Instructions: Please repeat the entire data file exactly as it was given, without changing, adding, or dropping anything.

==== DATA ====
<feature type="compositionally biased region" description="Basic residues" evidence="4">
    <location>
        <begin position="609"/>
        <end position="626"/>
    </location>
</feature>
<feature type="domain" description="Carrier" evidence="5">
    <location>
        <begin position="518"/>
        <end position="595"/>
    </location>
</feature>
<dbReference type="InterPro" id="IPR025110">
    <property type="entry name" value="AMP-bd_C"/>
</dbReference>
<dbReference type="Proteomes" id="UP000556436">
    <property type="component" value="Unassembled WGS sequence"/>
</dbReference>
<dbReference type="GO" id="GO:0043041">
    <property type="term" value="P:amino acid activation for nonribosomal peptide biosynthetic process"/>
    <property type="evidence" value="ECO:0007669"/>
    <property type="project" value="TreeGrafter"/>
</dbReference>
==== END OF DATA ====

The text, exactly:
<feature type="compositionally biased region" description="Basic residues" evidence="4">
    <location>
        <begin position="609"/>
        <end position="626"/>
    </location>
</feature>
<feature type="domain" description="Carrier" evidence="5">
    <location>
        <begin position="518"/>
        <end position="595"/>
    </location>
</feature>
<dbReference type="InterPro" id="IPR025110">
    <property type="entry name" value="AMP-bd_C"/>
</dbReference>
<dbReference type="Proteomes" id="UP000556436">
    <property type="component" value="Unassembled WGS sequence"/>
</dbReference>
<dbReference type="GO" id="GO:0043041">
    <property type="term" value="P:amino acid activation for nonribosomal peptide biosynthetic process"/>
    <property type="evidence" value="ECO:0007669"/>
    <property type="project" value="TreeGrafter"/>
</dbReference>